Chapi (Arequipa) – May 1

Every year, thousands of pilgrims cross the desert from the city of Arequipa to the
sanctuary of Chapi to worship the image of the Virgin of Purification, today known as
the Virgen de Chapi.

Señor de Muruhuay
Acobamba (Junin) – May 3

Left to their fate by officials of the vice-regency, those ill with smallpox were allegedly
healed by an image of Christ that took shape on a stone slab at the food of Mount
Shalacoto (2,959 m.a.s.l.), and has remained there ever since.

Festival of the Crosses
Lima, Apurimac, Ayacucho, Junin, Ica, Cusco – May 3

The members of each community who decorate their Crosses and prepare them for
the procession to neighboring churches organize this festival, which is widespread in the
highlands. The festival often features folk music shows involving “danzantes de tijeras”
(scissors dancers). In ancient times, the danzaq or scissors dancers would perform their
daring feats on top of the church bell towers.

Qoyllur Rit’i
Quispicanchis (Cusco) – 1st week of May

Each year the people of the district of Ocongate (Quispicanchis) perform a ritual
whose external aspect appears to be the image of Christ, but whose real objective is to
bring Man closer to Nature. The ritual, associated with the fertility of the land and the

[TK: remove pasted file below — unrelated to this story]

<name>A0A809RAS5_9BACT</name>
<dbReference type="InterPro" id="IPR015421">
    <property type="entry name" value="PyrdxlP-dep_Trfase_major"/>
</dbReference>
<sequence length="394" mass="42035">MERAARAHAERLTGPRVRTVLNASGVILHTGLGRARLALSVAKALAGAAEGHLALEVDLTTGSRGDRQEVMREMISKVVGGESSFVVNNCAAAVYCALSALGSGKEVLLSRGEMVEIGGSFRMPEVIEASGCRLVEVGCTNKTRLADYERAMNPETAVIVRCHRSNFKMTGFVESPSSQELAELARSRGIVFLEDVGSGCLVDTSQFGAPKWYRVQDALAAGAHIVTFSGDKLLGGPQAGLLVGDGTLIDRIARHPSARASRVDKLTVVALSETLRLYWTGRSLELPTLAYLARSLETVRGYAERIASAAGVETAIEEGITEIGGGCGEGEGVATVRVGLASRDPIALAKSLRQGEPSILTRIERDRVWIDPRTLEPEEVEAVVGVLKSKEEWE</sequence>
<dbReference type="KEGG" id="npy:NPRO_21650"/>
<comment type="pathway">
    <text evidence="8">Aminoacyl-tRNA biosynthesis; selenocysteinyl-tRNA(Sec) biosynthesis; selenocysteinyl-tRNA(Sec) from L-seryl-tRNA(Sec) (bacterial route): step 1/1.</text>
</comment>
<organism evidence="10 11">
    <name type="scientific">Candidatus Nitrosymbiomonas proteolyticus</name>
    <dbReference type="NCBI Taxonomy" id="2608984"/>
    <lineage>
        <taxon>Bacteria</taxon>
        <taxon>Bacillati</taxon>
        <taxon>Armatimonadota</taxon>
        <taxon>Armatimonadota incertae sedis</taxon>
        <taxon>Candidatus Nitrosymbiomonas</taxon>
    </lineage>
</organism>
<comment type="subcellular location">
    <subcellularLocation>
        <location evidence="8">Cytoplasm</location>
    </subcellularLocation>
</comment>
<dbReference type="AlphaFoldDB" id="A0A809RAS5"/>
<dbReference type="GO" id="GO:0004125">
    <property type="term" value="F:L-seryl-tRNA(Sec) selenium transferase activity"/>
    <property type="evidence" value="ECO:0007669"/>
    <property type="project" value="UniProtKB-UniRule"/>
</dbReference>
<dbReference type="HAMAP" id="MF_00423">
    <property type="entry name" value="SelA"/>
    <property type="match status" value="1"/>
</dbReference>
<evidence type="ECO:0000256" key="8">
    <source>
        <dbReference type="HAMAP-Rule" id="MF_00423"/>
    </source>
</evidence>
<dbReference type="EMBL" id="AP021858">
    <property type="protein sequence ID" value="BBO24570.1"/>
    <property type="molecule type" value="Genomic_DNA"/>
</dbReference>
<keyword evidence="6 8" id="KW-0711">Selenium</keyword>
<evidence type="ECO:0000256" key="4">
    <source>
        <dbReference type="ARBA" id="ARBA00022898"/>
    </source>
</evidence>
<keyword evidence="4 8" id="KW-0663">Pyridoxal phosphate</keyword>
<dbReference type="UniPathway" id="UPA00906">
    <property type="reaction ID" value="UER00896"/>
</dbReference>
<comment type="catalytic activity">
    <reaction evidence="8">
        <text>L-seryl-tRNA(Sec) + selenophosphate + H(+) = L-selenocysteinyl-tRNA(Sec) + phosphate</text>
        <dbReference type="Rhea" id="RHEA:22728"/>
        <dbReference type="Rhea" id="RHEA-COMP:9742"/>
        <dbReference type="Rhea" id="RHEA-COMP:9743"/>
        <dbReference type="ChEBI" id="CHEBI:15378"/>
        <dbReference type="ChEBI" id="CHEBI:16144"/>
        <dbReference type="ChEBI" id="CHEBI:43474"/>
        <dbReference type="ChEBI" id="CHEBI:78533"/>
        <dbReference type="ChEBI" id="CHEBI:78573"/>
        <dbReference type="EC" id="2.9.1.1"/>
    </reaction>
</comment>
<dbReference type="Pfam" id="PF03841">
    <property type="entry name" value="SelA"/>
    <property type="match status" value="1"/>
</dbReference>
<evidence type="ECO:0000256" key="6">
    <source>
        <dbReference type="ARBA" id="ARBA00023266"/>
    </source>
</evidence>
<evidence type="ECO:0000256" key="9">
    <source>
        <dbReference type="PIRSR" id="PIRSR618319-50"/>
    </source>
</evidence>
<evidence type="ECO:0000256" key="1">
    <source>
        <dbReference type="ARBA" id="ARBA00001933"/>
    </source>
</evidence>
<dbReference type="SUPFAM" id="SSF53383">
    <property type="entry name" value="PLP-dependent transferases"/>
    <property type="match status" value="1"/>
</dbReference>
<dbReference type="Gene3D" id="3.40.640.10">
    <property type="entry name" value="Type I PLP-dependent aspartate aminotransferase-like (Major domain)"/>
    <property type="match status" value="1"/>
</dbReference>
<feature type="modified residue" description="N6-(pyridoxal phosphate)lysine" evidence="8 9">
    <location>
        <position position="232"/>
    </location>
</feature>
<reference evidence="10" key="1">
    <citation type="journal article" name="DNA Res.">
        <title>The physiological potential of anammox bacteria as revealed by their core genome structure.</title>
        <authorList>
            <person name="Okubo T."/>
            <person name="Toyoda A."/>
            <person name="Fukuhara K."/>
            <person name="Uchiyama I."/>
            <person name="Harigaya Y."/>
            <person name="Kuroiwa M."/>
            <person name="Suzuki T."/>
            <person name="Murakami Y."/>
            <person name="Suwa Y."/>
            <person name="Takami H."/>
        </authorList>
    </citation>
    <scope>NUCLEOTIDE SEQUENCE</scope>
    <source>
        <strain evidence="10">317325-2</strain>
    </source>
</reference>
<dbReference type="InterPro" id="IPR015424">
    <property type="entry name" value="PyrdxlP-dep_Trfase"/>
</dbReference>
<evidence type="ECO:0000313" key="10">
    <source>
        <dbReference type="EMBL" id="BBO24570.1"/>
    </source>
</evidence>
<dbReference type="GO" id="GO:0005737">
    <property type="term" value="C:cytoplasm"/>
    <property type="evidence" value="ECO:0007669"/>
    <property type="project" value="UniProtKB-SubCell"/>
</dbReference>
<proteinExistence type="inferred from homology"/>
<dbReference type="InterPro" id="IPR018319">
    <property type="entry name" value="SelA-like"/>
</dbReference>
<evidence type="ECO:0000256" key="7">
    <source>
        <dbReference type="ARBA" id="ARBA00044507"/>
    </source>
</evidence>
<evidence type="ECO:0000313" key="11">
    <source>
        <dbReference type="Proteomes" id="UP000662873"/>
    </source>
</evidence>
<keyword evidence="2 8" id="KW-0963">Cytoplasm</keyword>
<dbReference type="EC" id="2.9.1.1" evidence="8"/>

worship of Apus, the spirits of the mountains, forms part of the greatest festival of native
Indian nations in the hemisphere: Qoyllur Rit’i.

JUNE

Inti Raymi
Cusco – June 24

This is the most majestic pre-Hispanic ceremony to render homage to the sun. Today,
the Inti Raymi festival evokes the splendid Inca ritual of yore, being carefully scripted by
Cusco professors, archaeologists and historians. The central event is acted out on the
esplanade below the imposing fortress of Sacsayhuaman, 2 km outside the city of
Cusco.
There, step-by-step, thousands of actors enact a long ceremony giving thanks to Inti,
the Sun God. The Inca ruler is borne on a royal litter from the Koricancha, or Temple of
the Sun to the Huacaypata, the city’s main square, where he commands the local
authorities to govern fairly. Then all participants set out for Sacsayhuaman, where the
ceremony calls for the sacrifice of two llamas, one black and one white. With the
llama’s entrails, two high priests make predictions, which are interpreted by the Willac
Umo, the lord high priest, who bears the news to the Inca.
Finally, at sunset, the Inca orders all to withdraw from the site, and the entire city breaks
out into a festivity that will rage for several days.

San Juan
Cusco, Loreto, San Martin, Ucayali – June 24

Because of the importance of water in the jungle, Saint John the Baptist has taken on a
major symbolic significance as a vital element in the entire Amazon region. This is why
June 24 (Saint John the Baptist’s day) is the most important date on the festival
calendar in the entire Peruvian jungle.
The city of Iquitos hosts a variety of festivals and public events: fiestas with typical local
bands where cooks dish up some of the regional cuisine, featuring tacacho (baked
banana) and juanes (rice pastries), named after the patron saint, San Juan Bautista. In
Cusco, where peasant farmers used to bring their richly decorated sheep to Mass, the
tradition has been shifted to June 25, yielding to Inti Raymi.

Saint Peter & Saint Paul
Chorrillos and Lurin (Lima), San Jose (Lambayeque) – June 29